Thursday, January 12, 2006

Books, Ancient and Modern

Books, Ancient and Modern

[A note from Dr. Thursday: This poem appears by special permission from the Editor-in-Chief of Something Good To Read.]

They call it "electronics" this gold boom,
The word for amber from the Greeks we get;
And keyboards now weave books upon its loom.
To Manisa of Turkey is our debt
For now their "northbound stone" is our diskette
Whereon a million letters spin and whir;
No dog-eared floppies you have seen, I bet...
Dale says it's tactile books that most prefer.

Though books on disk make certain searches zoom,
They may succeed too well, to your regret,
A tenth of each book with ten words does bloom,
And paraphrase remains a constant threat,
And 'modern' scanned as 'modem' makes one fret,
This soup of letters I would rather stir
And eat - with a detective novelette.
Dale says it's tactile books that most prefer.

No glowing AMBER words lift sleepless gloom,
Though saving scholars loads of time and sweat,
No CRTs are thrown across the room
When readers' expectations are not met,
Or leather-bound, with gold and jewels set
When with the written word one does concur.
The magnet serves, but print is foe or pet...
Dale says it's tactile books that most prefer.

Oh fly caught in the web, trapped in the net,
Just scan a page which line noise cannot blur,
That touch and smell beyond all hardware yet...
Dale says it's tactile books that most prefer.

(April 11, 1999)

(Yes, that "Dale" means Dale Ahlquist, president of the American Chesterton Society. But I also like "tactile" books. Perhaps you do too.)


At 18 January, 2006 13:39, Blogger electroblogster said...

And this is in a million places on the internet but here goes:

Eye have a spelling checker
It came with my Pea Sea
It plane lee marks four my revue
Miss steaks aye can knot sea.
Eye ran this poem threw it,
Your sure reel glad two no.
Its vary polished in it’s weight
My checker tolled me sew.
A checker is a bless sing,
It freeze yew lodes of thyme.
It helps me right awl stiles two read,
And aides me when aye rime.
Each frays comes posed up on my screen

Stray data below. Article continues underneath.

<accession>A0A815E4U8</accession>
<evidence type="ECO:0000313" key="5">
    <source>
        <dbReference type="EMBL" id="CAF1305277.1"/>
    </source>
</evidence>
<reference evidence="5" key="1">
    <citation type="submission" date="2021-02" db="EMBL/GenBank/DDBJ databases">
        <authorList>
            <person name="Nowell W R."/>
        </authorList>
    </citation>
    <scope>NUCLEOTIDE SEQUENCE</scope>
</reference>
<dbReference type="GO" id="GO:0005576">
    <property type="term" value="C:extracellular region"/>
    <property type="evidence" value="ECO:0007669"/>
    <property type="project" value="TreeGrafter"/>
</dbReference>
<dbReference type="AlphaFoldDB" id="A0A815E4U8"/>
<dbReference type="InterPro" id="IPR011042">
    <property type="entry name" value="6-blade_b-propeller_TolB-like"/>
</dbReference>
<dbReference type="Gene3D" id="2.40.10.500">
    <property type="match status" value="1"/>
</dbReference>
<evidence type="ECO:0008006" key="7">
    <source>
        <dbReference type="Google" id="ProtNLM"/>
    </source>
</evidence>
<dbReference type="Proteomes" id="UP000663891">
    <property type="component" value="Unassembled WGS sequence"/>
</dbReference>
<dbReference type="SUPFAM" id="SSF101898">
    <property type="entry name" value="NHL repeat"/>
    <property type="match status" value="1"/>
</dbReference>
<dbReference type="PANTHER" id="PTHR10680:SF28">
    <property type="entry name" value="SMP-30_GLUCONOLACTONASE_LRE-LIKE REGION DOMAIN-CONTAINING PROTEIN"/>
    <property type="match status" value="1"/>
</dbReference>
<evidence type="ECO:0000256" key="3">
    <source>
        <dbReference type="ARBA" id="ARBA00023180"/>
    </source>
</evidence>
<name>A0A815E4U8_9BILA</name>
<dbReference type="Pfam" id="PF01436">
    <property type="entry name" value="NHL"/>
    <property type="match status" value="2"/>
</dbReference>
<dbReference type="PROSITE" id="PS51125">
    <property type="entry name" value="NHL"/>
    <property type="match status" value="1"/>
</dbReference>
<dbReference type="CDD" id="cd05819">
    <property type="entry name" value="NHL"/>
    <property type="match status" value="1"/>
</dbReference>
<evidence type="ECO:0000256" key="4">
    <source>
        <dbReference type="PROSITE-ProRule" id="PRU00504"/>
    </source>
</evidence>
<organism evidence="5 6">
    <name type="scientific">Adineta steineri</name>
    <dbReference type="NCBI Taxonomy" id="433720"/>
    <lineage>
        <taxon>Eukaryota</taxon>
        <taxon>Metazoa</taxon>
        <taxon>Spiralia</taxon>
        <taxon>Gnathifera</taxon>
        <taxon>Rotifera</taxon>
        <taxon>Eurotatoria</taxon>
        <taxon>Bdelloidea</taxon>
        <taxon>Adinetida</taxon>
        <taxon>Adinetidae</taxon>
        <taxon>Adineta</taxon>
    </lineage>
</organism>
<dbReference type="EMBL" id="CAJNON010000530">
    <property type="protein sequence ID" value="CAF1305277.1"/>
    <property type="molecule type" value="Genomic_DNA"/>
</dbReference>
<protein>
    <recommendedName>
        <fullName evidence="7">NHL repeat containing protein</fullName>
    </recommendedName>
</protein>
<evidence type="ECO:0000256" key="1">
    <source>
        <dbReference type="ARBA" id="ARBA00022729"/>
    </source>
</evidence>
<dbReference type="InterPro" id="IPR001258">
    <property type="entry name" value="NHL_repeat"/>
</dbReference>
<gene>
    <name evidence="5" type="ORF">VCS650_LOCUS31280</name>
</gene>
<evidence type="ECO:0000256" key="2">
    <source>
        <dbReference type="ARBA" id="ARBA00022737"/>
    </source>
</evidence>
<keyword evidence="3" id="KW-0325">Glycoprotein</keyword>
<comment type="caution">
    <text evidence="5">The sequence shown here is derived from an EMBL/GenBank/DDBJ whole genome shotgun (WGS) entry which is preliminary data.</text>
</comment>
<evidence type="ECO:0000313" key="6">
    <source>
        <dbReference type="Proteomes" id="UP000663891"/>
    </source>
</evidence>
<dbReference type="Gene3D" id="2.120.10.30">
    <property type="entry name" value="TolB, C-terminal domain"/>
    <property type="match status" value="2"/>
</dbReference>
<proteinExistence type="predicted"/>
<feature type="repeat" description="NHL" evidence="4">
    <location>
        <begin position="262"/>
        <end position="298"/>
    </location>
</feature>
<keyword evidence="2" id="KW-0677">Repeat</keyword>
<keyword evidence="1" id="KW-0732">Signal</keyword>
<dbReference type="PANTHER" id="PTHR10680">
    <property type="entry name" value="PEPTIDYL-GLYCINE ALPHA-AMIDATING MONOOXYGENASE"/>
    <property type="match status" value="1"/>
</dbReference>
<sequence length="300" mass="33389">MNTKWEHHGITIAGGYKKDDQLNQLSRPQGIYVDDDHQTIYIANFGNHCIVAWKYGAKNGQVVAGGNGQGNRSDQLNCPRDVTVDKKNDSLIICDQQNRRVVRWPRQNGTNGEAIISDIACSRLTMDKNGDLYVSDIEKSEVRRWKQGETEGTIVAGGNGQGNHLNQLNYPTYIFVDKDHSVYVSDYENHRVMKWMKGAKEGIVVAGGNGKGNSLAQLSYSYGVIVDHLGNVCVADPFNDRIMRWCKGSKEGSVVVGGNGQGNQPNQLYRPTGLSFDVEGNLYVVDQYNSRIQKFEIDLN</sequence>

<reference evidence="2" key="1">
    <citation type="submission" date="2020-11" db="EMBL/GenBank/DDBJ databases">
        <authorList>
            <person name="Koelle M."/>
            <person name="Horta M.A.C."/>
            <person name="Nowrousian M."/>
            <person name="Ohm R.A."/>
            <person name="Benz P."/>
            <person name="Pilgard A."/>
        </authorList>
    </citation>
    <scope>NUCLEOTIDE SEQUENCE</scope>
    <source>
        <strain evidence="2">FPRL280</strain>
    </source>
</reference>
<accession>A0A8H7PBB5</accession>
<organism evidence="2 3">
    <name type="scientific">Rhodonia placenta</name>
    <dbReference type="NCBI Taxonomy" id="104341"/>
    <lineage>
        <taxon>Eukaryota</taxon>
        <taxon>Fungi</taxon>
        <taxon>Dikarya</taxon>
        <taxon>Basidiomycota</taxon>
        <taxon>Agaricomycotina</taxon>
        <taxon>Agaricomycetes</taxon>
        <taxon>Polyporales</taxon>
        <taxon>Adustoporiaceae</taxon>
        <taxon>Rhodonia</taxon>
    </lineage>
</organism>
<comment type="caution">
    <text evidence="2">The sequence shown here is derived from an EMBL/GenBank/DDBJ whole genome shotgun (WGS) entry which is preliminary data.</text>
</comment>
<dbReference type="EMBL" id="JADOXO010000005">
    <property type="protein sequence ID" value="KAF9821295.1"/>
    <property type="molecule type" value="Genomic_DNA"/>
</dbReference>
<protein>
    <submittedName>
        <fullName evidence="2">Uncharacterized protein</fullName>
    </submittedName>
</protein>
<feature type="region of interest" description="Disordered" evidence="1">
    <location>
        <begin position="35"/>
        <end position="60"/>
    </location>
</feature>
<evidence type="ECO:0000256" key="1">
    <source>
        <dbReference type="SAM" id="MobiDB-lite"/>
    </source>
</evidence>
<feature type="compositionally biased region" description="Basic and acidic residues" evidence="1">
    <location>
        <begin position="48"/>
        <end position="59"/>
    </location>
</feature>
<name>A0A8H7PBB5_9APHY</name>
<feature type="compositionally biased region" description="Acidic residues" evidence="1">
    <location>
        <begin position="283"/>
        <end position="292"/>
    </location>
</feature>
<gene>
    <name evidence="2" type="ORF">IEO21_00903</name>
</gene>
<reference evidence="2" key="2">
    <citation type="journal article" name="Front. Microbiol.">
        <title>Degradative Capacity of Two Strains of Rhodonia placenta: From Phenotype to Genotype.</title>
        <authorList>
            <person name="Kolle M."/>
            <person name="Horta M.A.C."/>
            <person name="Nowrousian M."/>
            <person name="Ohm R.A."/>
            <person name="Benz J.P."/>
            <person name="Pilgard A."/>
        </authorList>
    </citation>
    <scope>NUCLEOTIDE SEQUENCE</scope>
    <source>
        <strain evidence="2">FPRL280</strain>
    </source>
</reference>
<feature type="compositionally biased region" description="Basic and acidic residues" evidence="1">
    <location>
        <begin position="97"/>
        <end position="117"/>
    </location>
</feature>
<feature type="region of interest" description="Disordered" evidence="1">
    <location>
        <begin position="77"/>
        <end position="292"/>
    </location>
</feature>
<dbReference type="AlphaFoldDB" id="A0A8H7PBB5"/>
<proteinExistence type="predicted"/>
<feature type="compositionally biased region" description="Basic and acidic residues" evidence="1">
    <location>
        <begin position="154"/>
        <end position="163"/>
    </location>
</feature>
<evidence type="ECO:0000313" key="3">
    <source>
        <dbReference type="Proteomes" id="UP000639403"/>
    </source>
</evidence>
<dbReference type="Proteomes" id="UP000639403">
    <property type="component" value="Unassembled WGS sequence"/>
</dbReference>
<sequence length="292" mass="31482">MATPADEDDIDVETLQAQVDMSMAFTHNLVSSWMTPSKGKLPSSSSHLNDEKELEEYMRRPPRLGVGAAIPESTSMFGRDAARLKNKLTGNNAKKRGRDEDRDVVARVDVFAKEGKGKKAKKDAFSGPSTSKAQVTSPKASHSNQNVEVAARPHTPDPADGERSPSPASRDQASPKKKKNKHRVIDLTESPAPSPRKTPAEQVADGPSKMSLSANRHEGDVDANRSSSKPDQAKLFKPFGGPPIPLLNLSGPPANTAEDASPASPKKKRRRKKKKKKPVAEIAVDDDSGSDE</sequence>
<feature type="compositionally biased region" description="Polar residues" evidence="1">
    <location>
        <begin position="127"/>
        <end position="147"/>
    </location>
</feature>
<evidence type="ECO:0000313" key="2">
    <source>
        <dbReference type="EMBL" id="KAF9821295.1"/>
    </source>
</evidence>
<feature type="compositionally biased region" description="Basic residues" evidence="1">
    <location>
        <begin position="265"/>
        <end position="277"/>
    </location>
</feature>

Eye trussed too bee a joule
The checker pours o’er every word
To cheque sum spelling rule.
Be fore a veiling checkers
Hour spelling mite decline,
And it were lacks or have a laps,
We wood be maid to wine.
Butt now bee cause my spelling
Is checked with such grate flare,
There are know faults with in my cite,
Of nun eye am a wear.
Now spelling does knot phase me,
It does knot bring a tier.
My pay purrs awl due glad den
With wrapped words fare as hear.
To rite with care is quite a feet
Of witch won should be proud.
And wee mussed dew the best wee can
Sew flaws are knot aloud.
Sow ewe can sea why aye dew prays
Such soft ware four pea seas,
And why I brake in two averse
By righting want too pleas.

At 18 January, 2006 13:48, Blogger electroblogster said...

We have discussed chinese characters before (through an intermediary) and I know you have an interest in them. A Taiwanese friend just showed me his book about this. I have a feeling you would really like it. Since I cannot put a picture here I must drive you to my own blog (just started and with very low asperations of regular contributions):

Here is the pictureless text of that post -

The book is What's in a Chinese Character by Tan Huay Peng.

This book is amazing! The publisher should really let Amazon show you a couple sample pages - that would tell the story much better than my description. But since they have not - here is my attempt:

The author attempts to trace the lineage and reasons for each of the characters in this book (there are about 100,000 chinese characters - he only shows 2 per page in this 185 page book). In chinese each character is a word. It seems most characters are composits of 2 characters. He looks at the shapes to see if he can make pictographic sense of the characters and radicals. And he draws cartoons of what he sees, and adds explanations and even lists some similar words.

Sometimes his explanations are more of a stretch than others. Sometimes it is very clear and very insightful. By understanding what goes into a language you gain insights into the world and how the people understand it. In this respect it is heavy duty philoosphy. In fact in this case - that is when every character is its own word - the written language is its OWN language - it doesn't really have a natural link to the way it is spoken. I guess this is why the Japanese could so easily borrow the characters to apply to their own language (as they are said to have done). That in itself is a mind-stretcher.

At 18 January, 2006 15:03, Blogger Dr. Thursday said...

Yes, Chinese is a good example of "tactile"...

It is rather interesting in my own world - for the idea of any kind of "search" tool over a graphical "alphabet" raises some very nice points... but I cannot get technical at this time. But it would be fun to know a little more, and I will keep an eye out for this book. (I already have a couple from Dover which satisfy the initial curiosity!)

One of my Christmas presents was a Oriental writing set: ink bar, stone, and two brushes. I look forward to trying it. One of my story lines requires something like that and I want to play.

People do talk about the longevity of Chinese and Egyptian, but the Roman set we are using here is already over 2500 years old, with remarkably few changes - and it permits the formation of quite elegant regular expressions to be recognized by finite machines!

(Oops, I said I was not going to get technical.)

Sorry but now I must go back to work.


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